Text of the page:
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It’s no surprise that driving while under the intoxicating effects of drugs is illegal. A question often comes up, however: for how long after using a drug will a motorist be considered to be “under the influence”?

DUI Blood TestOnce someone ingests a drug like cocaine or marijuana, the intoxicating effects wear off after a short time. However, that drug then is broken down by the body in a series of chemical processes. The active ingredient in a drug remains in a person’s system for a certain amount of time, depending on the drug.

When the body breaks down the active ingredient in a drug, there are byproducts called metabolites that are left behind. These metabolites, which register on a blood test, can remain in someone’s system for days or even weeks, depending on the drug and the frequency of use. The common consensus among experts is that most inactive metabolites do not cause intoxication; however, courts are only recently beginning to realize this. A recent case illustrates how one defendant’s conviction was reversed based on inaccurate and misleading jury instructions describing the effects of an inactive metabolite of cocaine.

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Smoking marijuana while driving

In the state of Arizona, it is illegal to use or possess marijuana, sell or distribute marijuana, produce marijuana, and transport marijuana. It’s also illegal to drive while under the influence of marijuana. The state has stiff penalties against people who violate marijuana DUI laws, which is why having a Phoenix, AZ defense attorney is crucial.

We’d like to consider some of the financial penalties associated with marijuana DUI charges so you understand the difficulties ahead. It will reinforce the importance of having a skilled lawyer by your side to help reduce or drop the charges against you.

Arizona Laws on Driving Under the Influence of Marijuana

In Phoenix, AZ, attorney James Novak helps clients maintain driving privileges and minimize the damage done by a DUI (driving under the influence) arrest. A DUI defense attorney helps by doing more than just defending the criminal charges. There are also a host of administrative issues that need to be handled when a DU arrest is made. An often overlooked topic is what to do when relocating to a new state after DUI. In the moments immediately after a DUI arrest, moving out of state may be the last thing on your mind, but life has a way of changing and relocating can become a necessity for family or for a new job. If you have had a prior DUI and need to move to a new state, knowing what to expect when switching over your driver’s license or changing insurance providers is helpful.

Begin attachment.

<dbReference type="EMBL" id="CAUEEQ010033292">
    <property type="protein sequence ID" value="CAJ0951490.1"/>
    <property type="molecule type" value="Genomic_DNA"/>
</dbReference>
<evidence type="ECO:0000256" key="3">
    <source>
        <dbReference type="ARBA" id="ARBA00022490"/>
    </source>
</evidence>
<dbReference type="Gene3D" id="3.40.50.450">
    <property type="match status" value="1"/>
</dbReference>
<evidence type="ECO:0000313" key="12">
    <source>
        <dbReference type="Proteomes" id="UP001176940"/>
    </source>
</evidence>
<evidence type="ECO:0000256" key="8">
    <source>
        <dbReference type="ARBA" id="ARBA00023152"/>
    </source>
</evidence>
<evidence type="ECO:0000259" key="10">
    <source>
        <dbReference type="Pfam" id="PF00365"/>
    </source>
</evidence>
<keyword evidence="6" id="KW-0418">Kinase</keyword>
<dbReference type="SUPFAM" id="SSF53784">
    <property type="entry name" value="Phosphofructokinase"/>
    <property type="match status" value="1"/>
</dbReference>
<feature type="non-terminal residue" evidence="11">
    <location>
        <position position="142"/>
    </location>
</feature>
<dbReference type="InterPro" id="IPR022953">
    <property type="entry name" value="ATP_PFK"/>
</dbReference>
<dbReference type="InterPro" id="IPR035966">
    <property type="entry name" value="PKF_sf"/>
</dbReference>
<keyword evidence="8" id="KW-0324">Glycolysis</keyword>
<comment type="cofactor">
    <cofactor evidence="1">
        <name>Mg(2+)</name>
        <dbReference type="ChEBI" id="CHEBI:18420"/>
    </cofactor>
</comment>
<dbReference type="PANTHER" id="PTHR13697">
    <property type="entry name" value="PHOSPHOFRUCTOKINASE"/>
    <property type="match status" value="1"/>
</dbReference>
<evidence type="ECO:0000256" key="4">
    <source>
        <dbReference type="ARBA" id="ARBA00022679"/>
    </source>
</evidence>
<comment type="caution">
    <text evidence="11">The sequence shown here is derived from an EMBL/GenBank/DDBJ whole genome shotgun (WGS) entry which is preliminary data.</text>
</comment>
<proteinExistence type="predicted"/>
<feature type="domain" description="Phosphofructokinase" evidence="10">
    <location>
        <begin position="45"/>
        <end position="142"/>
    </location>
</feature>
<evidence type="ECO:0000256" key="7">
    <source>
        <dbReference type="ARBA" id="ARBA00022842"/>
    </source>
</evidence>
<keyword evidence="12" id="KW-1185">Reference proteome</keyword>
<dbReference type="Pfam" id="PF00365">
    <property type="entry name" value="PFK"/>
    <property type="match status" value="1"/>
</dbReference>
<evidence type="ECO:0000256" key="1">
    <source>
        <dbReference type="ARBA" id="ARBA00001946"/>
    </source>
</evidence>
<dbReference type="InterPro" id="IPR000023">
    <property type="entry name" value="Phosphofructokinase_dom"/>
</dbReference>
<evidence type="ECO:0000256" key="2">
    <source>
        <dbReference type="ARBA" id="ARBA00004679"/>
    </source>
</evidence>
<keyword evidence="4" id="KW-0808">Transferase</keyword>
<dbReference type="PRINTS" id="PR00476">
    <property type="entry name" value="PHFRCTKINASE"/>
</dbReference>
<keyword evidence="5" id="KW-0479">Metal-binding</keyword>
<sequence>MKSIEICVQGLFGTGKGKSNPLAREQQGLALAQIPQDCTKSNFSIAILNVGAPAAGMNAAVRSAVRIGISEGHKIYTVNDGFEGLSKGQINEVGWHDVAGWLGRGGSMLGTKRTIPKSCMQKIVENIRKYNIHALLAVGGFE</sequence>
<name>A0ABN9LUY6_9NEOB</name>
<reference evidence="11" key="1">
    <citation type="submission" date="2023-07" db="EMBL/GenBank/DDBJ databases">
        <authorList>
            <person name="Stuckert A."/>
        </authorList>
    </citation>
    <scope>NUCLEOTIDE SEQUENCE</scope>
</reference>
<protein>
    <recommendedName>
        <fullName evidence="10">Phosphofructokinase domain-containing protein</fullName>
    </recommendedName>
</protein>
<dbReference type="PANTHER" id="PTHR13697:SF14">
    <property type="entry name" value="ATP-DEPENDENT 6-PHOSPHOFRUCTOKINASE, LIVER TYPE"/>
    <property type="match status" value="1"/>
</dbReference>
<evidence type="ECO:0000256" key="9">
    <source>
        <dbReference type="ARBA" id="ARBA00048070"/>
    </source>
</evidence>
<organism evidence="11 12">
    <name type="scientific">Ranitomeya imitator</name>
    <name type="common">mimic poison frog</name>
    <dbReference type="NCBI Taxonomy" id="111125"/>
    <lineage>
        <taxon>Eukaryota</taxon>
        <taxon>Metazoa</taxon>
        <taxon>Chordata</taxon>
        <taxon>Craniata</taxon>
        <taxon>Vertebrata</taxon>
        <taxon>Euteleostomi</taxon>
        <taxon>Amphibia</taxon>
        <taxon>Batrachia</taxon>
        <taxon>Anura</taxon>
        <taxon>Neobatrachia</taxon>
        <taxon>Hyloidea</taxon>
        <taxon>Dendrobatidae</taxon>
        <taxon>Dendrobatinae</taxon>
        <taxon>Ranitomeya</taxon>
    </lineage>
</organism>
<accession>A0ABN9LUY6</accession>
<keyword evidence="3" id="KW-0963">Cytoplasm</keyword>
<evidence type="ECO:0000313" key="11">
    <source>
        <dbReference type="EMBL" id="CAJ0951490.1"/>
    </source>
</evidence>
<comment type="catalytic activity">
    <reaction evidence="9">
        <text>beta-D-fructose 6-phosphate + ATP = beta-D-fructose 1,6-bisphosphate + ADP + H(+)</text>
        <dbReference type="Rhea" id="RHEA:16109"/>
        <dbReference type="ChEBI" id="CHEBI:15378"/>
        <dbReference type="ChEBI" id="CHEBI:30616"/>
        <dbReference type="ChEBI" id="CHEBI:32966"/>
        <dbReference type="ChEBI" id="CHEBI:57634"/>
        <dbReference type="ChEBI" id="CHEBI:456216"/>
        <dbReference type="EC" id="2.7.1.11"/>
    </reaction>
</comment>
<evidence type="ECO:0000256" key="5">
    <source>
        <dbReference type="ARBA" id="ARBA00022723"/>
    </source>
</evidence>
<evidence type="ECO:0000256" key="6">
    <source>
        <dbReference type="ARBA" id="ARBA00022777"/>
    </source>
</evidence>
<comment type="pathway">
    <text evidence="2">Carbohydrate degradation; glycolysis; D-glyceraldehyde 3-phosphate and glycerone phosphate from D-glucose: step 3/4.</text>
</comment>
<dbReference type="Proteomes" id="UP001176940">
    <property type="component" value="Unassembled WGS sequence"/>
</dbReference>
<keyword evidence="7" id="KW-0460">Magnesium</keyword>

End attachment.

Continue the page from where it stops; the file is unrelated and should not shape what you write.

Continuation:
officer putting handcuffed man in patrol car

Looking at the Status of Your DUI Case

Moving to a new state with a DUI brings up questions about how to complete your case or what to do about getting a driver’s license once you are settled. The answers to these questions can depend on the stage of your DUI case, and what steps are still left to be completed.

A driver taking a breathalyzer test
After a DUI conviction, you’re bound to face a number of challenges. Yes, there are fines, jail or prison time, probation, and other penalties levied against you. Yet there are many other consequences and restrictions you may not be aware of. That’s why having a skilled Phoenix, AZ DUI defense attorney is crucial.

With this in mind, we want to consider some of the challenges a person may face when crossing the border to Canada if he or she has a drunk driving conviction on their record. It’s not as simple as having a valid passport. As you’re about to read, these issues can be much more complicated than you expect.

Can You Be Denied Entry to Canada Due to Drunk Driving?

In Phoenix, AZ, attorney James Novak provides aggressive defense for DUI cases. A DUI can be defended on many fronts, many of which involve challenging the breath test results. A DUI breath test is designed to determine the level of alcohol in a driver’s system. When an alcohol concentration of 0.08% or higher is found, the legal standard for DUI has been met. This threshold is relatively low, making it easier for law enforcement to write more DUI tickets and requiring defendants to fight the charges in order to protect their driving privileges. It is not unheard of for the breath test to give off a false positive, and a false positive with unnatural breathing is one of the most common causes for this type of inaccurate result.

man blowing into breath test

How Your Breathing Can Affect A Breath Test

A breath test machine is designed to measure the amount of alcohol in a persons’ system by measuring the amount of alcohol in the breath. When the machine is blown into, it will give off a reading that translates to a BAC (blood alcohol content) level, if that level is higher than what is allowed by law, the driver can be arrested and charged with DUI. Because the test requires a person to blow into the device, how that person is breathing plays a role in the result. Taking a deep breath allows the alcohol stored at the bottom of your lungs to make its way to the top, and thus be the first thing measured by the testing device. The end result is a higher BAC level, otherwise known as a false positive. A more natural breathing pattern will yield a more accurate result and drivers should not allow an officer to require a large inhale before taking a breath test.